Great mobile messaging strategies don’t just appear out of thin air. They’re the result of hard work, yes. But they also require some deep reflection about what differentiates your brand and your customers.

A great mobile messaging strategy is a powerful thing. Without one, no app stands a chance of fulfilling its potential as a tool for engagement and conversation. You probably have most of the building blocks of a mobile strategy in place, which we covered in our previous post. And we bet you’re looking to build on your early success.

Here are the tactics that bring brands past the basics. In other words, past the functionality that customers have come to regard as table stakes. These are the tactics that will help your messages, and your app, stand out in the crowd, becoming an indispensable part of your brand experience.

Advanced Mobile Messaging Tactics: Push Notifications

  1. Push notifications triggered by explicit user preferences. One of the best ways to discover which push notifications customers would like to receive is simply to ask them. If someone says they’d like to be alerted when the price of an item on their wish list drops, follow through. Maybe they want to know when only a few of their chosen items are left — especially if that ‘item’ is an airline seat. Sephora’s app includes a settings screen that lets shoppers choose to get an alert if an item becomes available off the waitlist, or to be alerted to sales.
  2. Location-based messaging. Zip codes are the easiest way to use location-based messaging. After a customer registers their zip code, alert them when there’s a special in-store event nearby. Geofencing is similar, but it’s more sophisticated. Messages can be triggered when someone moves in or out of an area, which can be much smaller than a zip code. For example, food delivery service Seamless sends push notifications to travelers that read, for example, “Welcome to New York. Check out these great food options while you’re here.”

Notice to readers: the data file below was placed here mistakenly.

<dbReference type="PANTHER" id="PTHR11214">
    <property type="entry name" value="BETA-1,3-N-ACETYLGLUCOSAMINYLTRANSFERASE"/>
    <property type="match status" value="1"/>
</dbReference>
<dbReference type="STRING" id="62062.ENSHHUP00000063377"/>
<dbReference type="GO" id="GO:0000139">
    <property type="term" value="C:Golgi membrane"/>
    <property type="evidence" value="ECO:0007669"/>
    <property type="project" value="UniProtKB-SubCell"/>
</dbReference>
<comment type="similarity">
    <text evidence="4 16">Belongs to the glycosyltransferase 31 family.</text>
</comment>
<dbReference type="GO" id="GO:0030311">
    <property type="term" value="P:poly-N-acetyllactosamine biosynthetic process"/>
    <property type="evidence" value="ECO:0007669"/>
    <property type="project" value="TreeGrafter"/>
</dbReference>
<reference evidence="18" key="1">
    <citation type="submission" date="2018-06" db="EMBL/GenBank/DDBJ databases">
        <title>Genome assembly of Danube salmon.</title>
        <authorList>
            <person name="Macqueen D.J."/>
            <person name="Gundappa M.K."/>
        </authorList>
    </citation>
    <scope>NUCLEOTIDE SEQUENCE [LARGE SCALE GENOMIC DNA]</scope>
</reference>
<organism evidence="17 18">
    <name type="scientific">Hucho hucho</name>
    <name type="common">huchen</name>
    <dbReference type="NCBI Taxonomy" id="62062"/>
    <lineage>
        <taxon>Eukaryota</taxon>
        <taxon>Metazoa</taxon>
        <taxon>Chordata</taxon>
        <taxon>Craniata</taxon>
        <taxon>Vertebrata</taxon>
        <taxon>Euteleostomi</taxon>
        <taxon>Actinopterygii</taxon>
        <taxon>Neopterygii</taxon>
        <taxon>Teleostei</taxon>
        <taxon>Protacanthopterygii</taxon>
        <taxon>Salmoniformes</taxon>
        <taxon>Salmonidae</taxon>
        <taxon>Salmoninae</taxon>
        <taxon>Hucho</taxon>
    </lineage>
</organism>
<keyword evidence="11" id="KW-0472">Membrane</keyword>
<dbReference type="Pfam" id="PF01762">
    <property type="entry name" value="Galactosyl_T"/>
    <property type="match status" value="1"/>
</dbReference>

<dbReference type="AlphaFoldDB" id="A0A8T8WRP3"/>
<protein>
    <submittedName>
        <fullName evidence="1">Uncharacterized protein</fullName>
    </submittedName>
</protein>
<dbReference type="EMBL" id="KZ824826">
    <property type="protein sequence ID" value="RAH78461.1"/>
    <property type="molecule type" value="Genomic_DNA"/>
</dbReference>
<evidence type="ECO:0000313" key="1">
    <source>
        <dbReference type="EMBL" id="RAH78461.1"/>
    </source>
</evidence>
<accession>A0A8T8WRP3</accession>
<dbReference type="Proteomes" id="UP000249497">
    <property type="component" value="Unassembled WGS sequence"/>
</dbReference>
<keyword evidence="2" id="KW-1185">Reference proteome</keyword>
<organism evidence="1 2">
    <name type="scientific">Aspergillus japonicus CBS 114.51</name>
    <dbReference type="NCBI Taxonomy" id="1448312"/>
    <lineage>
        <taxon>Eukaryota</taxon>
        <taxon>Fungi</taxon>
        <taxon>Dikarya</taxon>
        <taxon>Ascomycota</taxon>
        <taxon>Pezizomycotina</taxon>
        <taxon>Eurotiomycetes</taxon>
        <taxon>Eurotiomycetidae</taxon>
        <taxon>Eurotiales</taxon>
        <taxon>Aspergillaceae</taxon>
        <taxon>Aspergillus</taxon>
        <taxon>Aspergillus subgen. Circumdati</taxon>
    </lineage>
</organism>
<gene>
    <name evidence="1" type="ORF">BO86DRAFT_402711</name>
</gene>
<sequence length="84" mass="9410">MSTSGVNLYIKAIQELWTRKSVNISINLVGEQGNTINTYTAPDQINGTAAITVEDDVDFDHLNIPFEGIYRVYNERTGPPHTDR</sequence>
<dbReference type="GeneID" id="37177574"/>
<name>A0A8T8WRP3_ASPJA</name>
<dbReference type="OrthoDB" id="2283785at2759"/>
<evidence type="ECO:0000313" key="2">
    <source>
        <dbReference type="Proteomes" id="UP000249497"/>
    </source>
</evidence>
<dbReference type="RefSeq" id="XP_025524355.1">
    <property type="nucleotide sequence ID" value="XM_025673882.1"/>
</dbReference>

3. Personalize push notifications with cross-channel data. Push notifications should have access to all the data you use to create a great customer experience, not just the data that is directly tied to your app. If a customer is shopping for, favoriting, or even abandoning an item on your web site, information about those actions should inform your mobile messaging.
  4. Push notifications triggered by customer behaviors. If a customer abandons a shopping cart, don’t you want to remind them to complete their purchase? Of course you do. A push notification can be a great way to do that. If a customer favorites an item or a type of item repeatedly, a push notification – with or without a small discount – can be a great way to get them off the fence. For example, Shopbop uses push notifications to alert customers when a favorite item is selling out.

Advanced Mobile Messaging Tactics: In-App

  • Preference settings. An in-app preference center lets customers choose which messages they’d like to receive, and how often. Giving customers this kind of control decreases opt-outs and app uninstalls, and increases the odds of conversion. Nike has a whole suite of apps, each with its own value proposition. Nike Run Club, for example, has a preference center outlining four different types of notifications users can receive, including when friends run or progress updates on shoe orders.
  • Incorporate message streams into an app’s navigation. Anchor your in-app messages their own permanent onscreen home, making it easier for users to find them.
  • Rich content. So much is possible with in-app messages because they essentially provide a new mailbox. If you can do something in email, you should be able to do it with an in-app message. Here are a few ideas:
    • Encourage loyalty tier participation. Send your loyalty members in-app messages about events, launches, sales and samples.
    • Dynamic content. Use behavior and interest profiles to ensure that each customer’s in-app messages are as relevant as possible
    • Cart abandonment messaging. Nothing is sadder than an abandoned cart. Expand your cart-rescue strategies with in-app reminders and, if necessary, incentives.
    • Re-engagement. If a customer hasn’t done much on their app in a while, offer them a small incentive to do so
    • Encourage loyalty tier participation. Send your loyalty members in-app messages about events, launches, sales and samples.

Not every brand will want to use every one of these tactics. But by testing, learning, and learning what works for you, you’ll see how each of these fit into your mobile strategy, and your customer experience, over time.